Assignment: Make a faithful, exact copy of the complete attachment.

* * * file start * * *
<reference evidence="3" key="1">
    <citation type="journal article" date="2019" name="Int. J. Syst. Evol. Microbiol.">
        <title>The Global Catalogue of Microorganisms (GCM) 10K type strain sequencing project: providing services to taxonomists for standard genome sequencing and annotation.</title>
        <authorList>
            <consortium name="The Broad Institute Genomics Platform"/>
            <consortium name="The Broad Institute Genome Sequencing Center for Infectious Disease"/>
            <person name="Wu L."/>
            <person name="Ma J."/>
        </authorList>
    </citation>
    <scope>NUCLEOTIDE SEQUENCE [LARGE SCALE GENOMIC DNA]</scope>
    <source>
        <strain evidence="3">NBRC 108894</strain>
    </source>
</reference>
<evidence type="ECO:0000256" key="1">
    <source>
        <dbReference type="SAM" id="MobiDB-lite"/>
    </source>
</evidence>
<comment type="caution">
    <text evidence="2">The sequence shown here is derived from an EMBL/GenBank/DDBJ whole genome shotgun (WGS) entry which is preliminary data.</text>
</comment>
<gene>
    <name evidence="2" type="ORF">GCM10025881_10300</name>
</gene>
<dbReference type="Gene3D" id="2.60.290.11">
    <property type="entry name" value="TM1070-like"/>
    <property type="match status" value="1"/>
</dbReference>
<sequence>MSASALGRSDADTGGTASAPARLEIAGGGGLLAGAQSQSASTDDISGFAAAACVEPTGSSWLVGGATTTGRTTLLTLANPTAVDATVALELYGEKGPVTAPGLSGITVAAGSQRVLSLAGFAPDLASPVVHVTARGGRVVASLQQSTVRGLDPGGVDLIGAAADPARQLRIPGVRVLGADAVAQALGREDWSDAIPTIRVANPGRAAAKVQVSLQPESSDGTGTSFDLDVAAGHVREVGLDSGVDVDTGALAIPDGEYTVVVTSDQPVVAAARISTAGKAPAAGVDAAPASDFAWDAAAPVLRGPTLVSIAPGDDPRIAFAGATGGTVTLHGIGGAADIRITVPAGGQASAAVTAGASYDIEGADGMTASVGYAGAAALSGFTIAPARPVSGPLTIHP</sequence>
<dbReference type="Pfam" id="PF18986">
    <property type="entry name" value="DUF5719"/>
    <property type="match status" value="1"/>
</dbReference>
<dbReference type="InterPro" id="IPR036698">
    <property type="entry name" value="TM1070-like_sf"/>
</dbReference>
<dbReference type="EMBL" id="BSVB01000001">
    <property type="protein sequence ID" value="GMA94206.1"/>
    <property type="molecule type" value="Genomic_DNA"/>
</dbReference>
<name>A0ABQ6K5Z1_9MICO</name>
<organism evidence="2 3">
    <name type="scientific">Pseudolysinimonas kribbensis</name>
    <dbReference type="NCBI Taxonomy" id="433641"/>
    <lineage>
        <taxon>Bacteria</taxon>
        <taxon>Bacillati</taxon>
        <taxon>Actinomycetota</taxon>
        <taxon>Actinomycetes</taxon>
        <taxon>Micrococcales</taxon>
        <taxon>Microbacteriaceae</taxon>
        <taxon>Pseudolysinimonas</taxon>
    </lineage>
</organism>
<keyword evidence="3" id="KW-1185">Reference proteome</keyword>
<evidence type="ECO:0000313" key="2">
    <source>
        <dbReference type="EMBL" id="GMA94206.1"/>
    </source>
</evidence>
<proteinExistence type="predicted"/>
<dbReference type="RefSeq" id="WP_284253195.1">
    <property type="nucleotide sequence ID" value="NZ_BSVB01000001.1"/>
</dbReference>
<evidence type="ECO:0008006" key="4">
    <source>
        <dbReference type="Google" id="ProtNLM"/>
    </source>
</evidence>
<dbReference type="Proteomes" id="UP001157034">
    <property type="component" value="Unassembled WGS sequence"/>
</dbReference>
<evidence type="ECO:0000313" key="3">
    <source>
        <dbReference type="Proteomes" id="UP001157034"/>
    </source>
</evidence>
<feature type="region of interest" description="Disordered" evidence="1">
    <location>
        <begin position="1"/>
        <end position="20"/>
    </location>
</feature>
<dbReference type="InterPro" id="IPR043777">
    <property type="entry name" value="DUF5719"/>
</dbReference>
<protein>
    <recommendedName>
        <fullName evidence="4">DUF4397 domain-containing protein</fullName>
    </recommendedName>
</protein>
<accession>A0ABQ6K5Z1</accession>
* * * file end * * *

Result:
<reference evidence="3" key="1">
    <citation type="journal article" date="2019" name="Int. J. Syst. Evol. Microbiol.">
        <title>The Global Catalogue of Microorganisms (GCM) 10K type strain sequencing project: providing services to taxonomists for standard genome sequencing and annotation.</title>
        <authorList>
            <consortium name="The Broad Institute Genomics Platform"/>
            <consortium name="The Broad Institute Genome Sequencing Center for Infectious Disease"/>
            <person name="Wu L."/>
            <person name="Ma J."/>
        </authorList>
    </citation>
    <scope>NUCLEOTIDE SEQUENCE [LARGE SCALE GENOMIC DNA]</scope>
    <source>
        <strain evidence="3">NBRC 108894</strain>
    </source>
</reference>
<evidence type="ECO:0000256" key="1">
    <source>
        <dbReference type="SAM" id="MobiDB-lite"/>
    </source>
</evidence>
<comment type="caution">
    <text evidence="2">The sequence shown here is derived from an EMBL/GenBank/DDBJ whole genome shotgun (WGS) entry which is preliminary data.</text>
</comment>
<gene>
    <name evidence="2" type="ORF">GCM10025881_10300</name>
</gene>
<dbReference type="Gene3D" id="2.60.290.11">
    <property type="entry name" value="TM1070-like"/>
    <property type="match status" value="1"/>
</dbReference>
<sequence>MSASALGRSDADTGGTASAPARLEIAGGGGLLAGAQSQSASTDDISGFAAAACVEPTGSSWLVGGATTTGRTTLLTLANPTAVDATVALELYGEKGPVTAPGLSGITVAAGSQRVLSLAGFAPDLASPVVHVTARGGRVVASLQQSTVRGLDPGGVDLIGAAADPARQLRIPGVRVLGADAVAQALGREDWSDAIPTIRVANPGRAAAKVQVSLQPESSDGTGTSFDLDVAAGHVREVGLDSGVDVDTGALAIPDGEYTVVVTSDQPVVAAARISTAGKAPAAGVDAAPASDFAWDAAAPVLRGPTLVSIAPGDDPRIAFAGATGGTVTLHGIGGAADIRITVPAGGQASAAVTAGASYDIEGADGMTASVGYAGAAALSGFTIAPARPVSGPLTIHP</sequence>
<dbReference type="Pfam" id="PF18986">
    <property type="entry name" value="DUF5719"/>
    <property type="match status" value="1"/>
</dbReference>
<dbReference type="InterPro" id="IPR036698">
    <property type="entry name" value="TM1070-like_sf"/>
</dbReference>
<dbReference type="EMBL" id="BSVB01000001">
    <property type="protein sequence ID" value="GMA94206.1"/>
    <property type="molecule type" value="Genomic_DNA"/>
</dbReference>
<name>A0ABQ6K5Z1_9MICO</name>
<organism evidence="2 3">
    <name type="scientific">Pseudolysinimonas kribbensis</name>
    <dbReference type="NCBI Taxonomy" id="433641"/>
    <lineage>
        <taxon>Bacteria</taxon>
        <taxon>Bacillati</taxon>
        <taxon>Actinomycetota</taxon>
        <taxon>Actinomycetes</taxon>
        <taxon>Micrococcales</taxon>
        <taxon>Microbacteriaceae</taxon>
        <taxon>Pseudolysinimonas</taxon>
    </lineage>
</organism>
<keyword evidence="3" id="KW-1185">Reference proteome</keyword>
<evidence type="ECO:0000313" key="2">
    <source>
        <dbReference type="EMBL" id="GMA94206.1"/>
    </source>
</evidence>
<proteinExistence type="predicted"/>
<dbReference type="RefSeq" id="WP_284253195.1">
    <property type="nucleotide sequence ID" value="NZ_BSVB01000001.1"/>
</dbReference>
<evidence type="ECO:0008006" key="4">
    <source>
        <dbReference type="Google" id="ProtNLM"/>
    </source>
</evidence>
<dbReference type="Proteomes" id="UP001157034">
    <property type="component" value="Unassembled WGS sequence"/>
</dbReference>
<evidence type="ECO:0000313" key="3">
    <source>
        <dbReference type="Proteomes" id="UP001157034"/>
    </source>
</evidence>
<feature type="region of interest" description="Disordered" evidence="1">
    <location>
        <begin position="1"/>
        <end position="20"/>
    </location>
</feature>
<dbReference type="InterPro" id="IPR043777">
    <property type="entry name" value="DUF5719"/>
</dbReference>
<protein>
    <recommendedName>
        <fullName evidence="4">DUF4397 domain-containing protein</fullName>
    </recommendedName>
</protein>
<accession>A0ABQ6K5Z1</accession>